BAFTA has obliged all entrants to its 2021 best British PC and video games contest to ensure the right proportion of ethnic minority, LGBT, and deaf and disabled people in the game plays, prompting some eye rolling.
Following its long-standing pattern of safeguarding tolerance and diversity, the British Academy of Film and Television Arts (BAFTA) unveiled new guidelines for applicants to next year’s edition of the Games Awards – the highest honor in British gaming.
Developers competing for the prize must make sure that “at least one of the lead characters” in any PC or video game entered comes from an under-represented background. The total roster of playable characters should also include a 50-50 ratio of males and females, as well as 20 percent ethnic minority, 10 percent LGBT and 7 percent deaf and disabled people.
The #BAFTAGames Awards is open for entry! The Awards will take place in March 2021 and for the first time, we will be piloting @BFI Diversity Standards in the British Game category. Find out more https://t.co/B9cGOvsxUG
— BAFTA (@BAFTA) July 9, 2020
In order to be considered for the award, a game must also feature a “significant amount of characters” who are “from a lower socio-economic background.” The diversity standards apply not only to storylines, locations, and casting decisions, but also to developers’ employees.
“Anyone with a UK game project at any stage of development and production is strongly recommended to engage with the standards as soon as possible, and to consider what changes can be made to meet as many of the standards’ criteria as possible,” adds BAFTA.
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The Games Awards ceremony will take place next March, but applications opened on Thursday, giving game-makers several months to try to win the favor of BAFTA jury. However, the organization itself seems to have failed in its bid to win the support of some in its the online audience.
The commentators accused the British Academy of trying to forcibly instill diversity into the male-dominated game industry, asking: “Who takes the BAFTAs seriously anymore?”
Who takes the BAFTA’s seriously anymore? I mean this is just trying to FORCE diversity & inclusion into an industry, that at best, has a majority of males working in it!This isn’t going to affect any developers, that actually make GOOD games!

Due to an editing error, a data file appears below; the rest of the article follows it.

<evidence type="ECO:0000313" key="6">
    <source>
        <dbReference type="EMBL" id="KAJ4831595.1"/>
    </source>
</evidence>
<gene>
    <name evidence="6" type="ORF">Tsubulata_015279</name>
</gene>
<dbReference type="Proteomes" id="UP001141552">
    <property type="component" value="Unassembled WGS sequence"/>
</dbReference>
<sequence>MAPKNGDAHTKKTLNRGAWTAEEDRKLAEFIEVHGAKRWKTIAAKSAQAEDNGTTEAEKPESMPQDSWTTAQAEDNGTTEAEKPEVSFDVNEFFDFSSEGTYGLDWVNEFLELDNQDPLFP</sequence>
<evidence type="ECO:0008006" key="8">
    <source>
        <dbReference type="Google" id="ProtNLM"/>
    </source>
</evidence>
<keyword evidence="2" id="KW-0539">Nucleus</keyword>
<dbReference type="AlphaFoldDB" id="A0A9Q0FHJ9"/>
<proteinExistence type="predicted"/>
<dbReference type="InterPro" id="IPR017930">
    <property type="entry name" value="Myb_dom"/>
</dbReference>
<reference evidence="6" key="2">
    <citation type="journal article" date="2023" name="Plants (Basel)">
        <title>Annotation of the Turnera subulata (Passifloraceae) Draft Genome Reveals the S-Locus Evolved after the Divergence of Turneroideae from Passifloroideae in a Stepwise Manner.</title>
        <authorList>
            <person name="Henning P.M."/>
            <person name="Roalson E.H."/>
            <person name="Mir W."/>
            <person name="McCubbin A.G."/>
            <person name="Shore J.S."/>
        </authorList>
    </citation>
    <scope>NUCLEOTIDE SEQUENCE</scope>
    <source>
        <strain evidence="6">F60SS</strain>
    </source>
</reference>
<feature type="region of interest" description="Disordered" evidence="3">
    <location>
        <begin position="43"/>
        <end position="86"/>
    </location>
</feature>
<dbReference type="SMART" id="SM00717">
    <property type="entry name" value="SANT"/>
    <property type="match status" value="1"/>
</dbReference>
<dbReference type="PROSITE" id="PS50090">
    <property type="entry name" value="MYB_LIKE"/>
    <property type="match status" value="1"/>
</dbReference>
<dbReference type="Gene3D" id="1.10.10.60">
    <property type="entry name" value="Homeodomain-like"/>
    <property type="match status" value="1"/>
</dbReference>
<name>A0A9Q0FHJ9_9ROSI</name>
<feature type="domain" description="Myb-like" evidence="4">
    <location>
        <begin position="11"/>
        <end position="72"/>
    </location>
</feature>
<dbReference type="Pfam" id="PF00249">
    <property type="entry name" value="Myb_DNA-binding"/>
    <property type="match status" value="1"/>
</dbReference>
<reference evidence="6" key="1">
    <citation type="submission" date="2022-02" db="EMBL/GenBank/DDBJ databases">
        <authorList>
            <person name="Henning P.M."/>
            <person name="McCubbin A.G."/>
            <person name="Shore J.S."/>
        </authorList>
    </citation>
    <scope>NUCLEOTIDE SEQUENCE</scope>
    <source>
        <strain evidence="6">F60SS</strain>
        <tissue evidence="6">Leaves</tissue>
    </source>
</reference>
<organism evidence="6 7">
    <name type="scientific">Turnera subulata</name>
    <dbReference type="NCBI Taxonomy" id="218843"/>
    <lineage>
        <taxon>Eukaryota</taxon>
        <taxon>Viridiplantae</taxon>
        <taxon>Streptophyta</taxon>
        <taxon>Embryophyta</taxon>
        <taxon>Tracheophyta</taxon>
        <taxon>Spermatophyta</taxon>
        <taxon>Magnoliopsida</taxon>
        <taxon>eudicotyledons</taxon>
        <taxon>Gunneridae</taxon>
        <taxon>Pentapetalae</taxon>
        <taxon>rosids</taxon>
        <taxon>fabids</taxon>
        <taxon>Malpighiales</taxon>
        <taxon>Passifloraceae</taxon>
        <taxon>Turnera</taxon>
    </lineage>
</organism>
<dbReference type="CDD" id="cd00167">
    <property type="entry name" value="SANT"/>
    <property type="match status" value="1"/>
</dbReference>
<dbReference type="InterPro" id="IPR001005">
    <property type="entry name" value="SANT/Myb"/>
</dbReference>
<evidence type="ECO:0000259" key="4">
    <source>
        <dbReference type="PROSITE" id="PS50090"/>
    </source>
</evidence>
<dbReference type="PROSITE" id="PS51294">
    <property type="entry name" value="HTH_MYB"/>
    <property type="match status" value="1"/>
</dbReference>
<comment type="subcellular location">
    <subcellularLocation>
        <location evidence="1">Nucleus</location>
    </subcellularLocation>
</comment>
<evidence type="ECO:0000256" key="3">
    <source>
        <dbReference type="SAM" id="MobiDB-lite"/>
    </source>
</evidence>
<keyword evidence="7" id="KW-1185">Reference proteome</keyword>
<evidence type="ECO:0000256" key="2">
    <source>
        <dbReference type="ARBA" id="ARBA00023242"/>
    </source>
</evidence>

— BlackSageD Sony Still Censors Japanese Video Games (@BlackDGamer1) July 10, 2020
Others urged BAFTA to make “what the public wants, not what you want to cram down our throats.”
We don’t need an SJW *film and television* organization like BAFTA further infesting an already infected gaming industry in some play for “greater diversity and inclusion” or whatever they’re peddling. FCOL, make what the public wants, not what you want to cram down our throats.
— ᚷє×ᴏя 😷 (@XexorWeglin) July 9, 2020
There were those who were enraged by the diversity quotas. “BAFTA, you have officially went off the rails straight into insanity,” one netizen wrote, calling it the “stupidest thing I have EVER read.”
Gaming-savvy users listed a number of key franchises – among them, Doom, BioShock and the Witcher – and wondered if their immensely popular products matched every BAFTA criteria. Some, in contrast, called the hotly debated guidelines “careful and considered.”
Am I right that games from the Witcher, Deus Ex, Elder Scrolls, DOOM, Bioshock and Dishonored franchises don’t match every criteria? WTF are you doing.
— Bodya (@BlackrokMaster) July 10, 2020
The pilot program will affect just one award in the 2021 Games Awards. However, BAFTA CEO Amanda Berry made it clear that the plan is to roll out the BFI Diversity standards to other categories in the future.
BAFTA has already skated on thin inclusivity ice in recent years, unveiling similar quotas in two of four areas, namely, on-screen cast, off-screen crew, industry access, and audience development. Their US counterparts followed suit earlier this year, pledging to ensure even more diversity in the Oscars and setting up an ‘inclusion and equity’ office.
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